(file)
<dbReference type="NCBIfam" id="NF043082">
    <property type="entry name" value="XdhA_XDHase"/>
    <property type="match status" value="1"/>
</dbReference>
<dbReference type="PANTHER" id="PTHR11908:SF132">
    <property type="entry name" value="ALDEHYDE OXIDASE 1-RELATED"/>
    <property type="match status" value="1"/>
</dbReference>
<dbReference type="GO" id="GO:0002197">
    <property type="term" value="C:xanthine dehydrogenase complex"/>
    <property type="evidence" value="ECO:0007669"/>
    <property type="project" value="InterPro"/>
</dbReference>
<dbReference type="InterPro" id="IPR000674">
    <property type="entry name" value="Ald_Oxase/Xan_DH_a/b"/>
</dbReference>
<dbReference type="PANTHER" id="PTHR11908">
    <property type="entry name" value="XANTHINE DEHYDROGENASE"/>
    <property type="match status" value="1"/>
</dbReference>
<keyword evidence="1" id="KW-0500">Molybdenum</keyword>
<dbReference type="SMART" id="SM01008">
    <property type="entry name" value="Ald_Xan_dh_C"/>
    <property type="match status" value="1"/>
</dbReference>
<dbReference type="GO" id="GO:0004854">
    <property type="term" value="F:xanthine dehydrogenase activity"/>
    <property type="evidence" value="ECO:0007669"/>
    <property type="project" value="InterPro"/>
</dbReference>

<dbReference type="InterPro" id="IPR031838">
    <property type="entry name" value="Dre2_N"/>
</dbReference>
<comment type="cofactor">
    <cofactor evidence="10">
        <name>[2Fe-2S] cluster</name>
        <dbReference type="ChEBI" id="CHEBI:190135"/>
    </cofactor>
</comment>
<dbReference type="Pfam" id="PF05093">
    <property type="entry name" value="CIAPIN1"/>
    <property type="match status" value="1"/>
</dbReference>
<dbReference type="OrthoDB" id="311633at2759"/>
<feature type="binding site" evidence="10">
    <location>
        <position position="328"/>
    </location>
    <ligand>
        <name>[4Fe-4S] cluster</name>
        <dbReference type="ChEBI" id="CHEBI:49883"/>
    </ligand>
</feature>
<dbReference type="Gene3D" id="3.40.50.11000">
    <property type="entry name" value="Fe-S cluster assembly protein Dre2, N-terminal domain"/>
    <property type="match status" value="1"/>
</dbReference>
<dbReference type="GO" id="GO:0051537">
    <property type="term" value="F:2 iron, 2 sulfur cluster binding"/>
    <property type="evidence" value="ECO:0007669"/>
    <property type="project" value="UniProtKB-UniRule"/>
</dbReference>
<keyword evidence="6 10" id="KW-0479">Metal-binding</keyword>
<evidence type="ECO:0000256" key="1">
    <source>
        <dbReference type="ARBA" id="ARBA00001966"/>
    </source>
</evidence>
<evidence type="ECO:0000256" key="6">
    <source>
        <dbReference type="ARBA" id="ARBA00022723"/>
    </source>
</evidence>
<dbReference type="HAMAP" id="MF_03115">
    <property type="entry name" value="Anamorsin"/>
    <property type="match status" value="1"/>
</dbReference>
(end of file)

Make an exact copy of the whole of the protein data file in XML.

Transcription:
<dbReference type="NCBIfam" id="NF043082">
    <property type="entry name" value="XdhA_XDHase"/>
    <property type="match status" value="1"/>
</dbReference>
<dbReference type="PANTHER" id="PTHR11908:SF132">
    <property type="entry name" value="ALDEHYDE OXIDASE 1-RELATED"/>
    <property type="match status" value="1"/>
</dbReference>
<dbReference type="GO" id="GO:0002197">
    <property type="term" value="C:xanthine dehydrogenase complex"/>
    <property type="evidence" value="ECO:0007669"/>
    <property type="project" value="InterPro"/>
</dbReference>
<dbReference type="InterPro" id="IPR000674">
    <property type="entry name" value="Ald_Oxase/Xan_DH_a/b"/>
</dbReference>
<dbReference type="PANTHER" id="PTHR11908">
    <property type="entry name" value="XANTHINE DEHYDROGENASE"/>
    <property type="match status" value="1"/>
</dbReference>
<keyword evidence="1" id="KW-0500">Molybdenum</keyword>
<dbReference type="SMART" id="SM01008">
    <property type="entry name" value="Ald_Xan_dh_C"/>
    <property type="match status" value="1"/>
</dbReference>
<dbReference type="GO" id="GO:0004854">
    <property type="term" value="F:xanthine dehydrogenase activity"/>
    <property type="evidence" value="ECO:0007669"/>
    <property type="project" value="InterPro"/>
</dbReference>

<dbReference type="InterPro" id="IPR031838">
    <property type="entry name" value="Dre2_N"/>
</dbReference>
<comment type="cofactor">
    <cofactor evidence="10">
        <name>[2Fe-2S] cluster</name>
        <dbReference type="ChEBI" id="CHEBI:190135"/>
    </cofactor>
</comment>
<dbReference type="Pfam" id="PF05093">
    <property type="entry name" value="CIAPIN1"/>
    <property type="match status" value="1"/>
</dbReference>
<dbReference type="OrthoDB" id="311633at2759"/>
<feature type="binding site" evidence="10">
    <location>
        <position position="328"/>
    </location>
    <ligand>
        <name>[4Fe-4S] cluster</name>
        <dbReference type="ChEBI" id="CHEBI:49883"/>
    </ligand>
</feature>
<dbReference type="Gene3D" id="3.40.50.11000">
    <property type="entry name" value="Fe-S cluster assembly protein Dre2, N-terminal domain"/>
    <property type="match status" value="1"/>
</dbReference>
<dbReference type="GO" id="GO:0051537">
    <property type="term" value="F:2 iron, 2 sulfur cluster binding"/>
    <property type="evidence" value="ECO:0007669"/>
    <property type="project" value="UniProtKB-UniRule"/>
</dbReference>
<keyword evidence="6 10" id="KW-0479">Metal-binding</keyword>
<evidence type="ECO:0000256" key="1">
    <source>
        <dbReference type="ARBA" id="ARBA00001966"/>
    </source>
</evidence>
<evidence type="ECO:0000256" key="6">
    <source>
        <dbReference type="ARBA" id="ARBA00022723"/>
    </source>
</evidence>
<dbReference type="HAMAP" id="MF_03115">
    <property type="entry name" value="Anamorsin"/>
    <property type="match status" value="1"/>
</dbReference>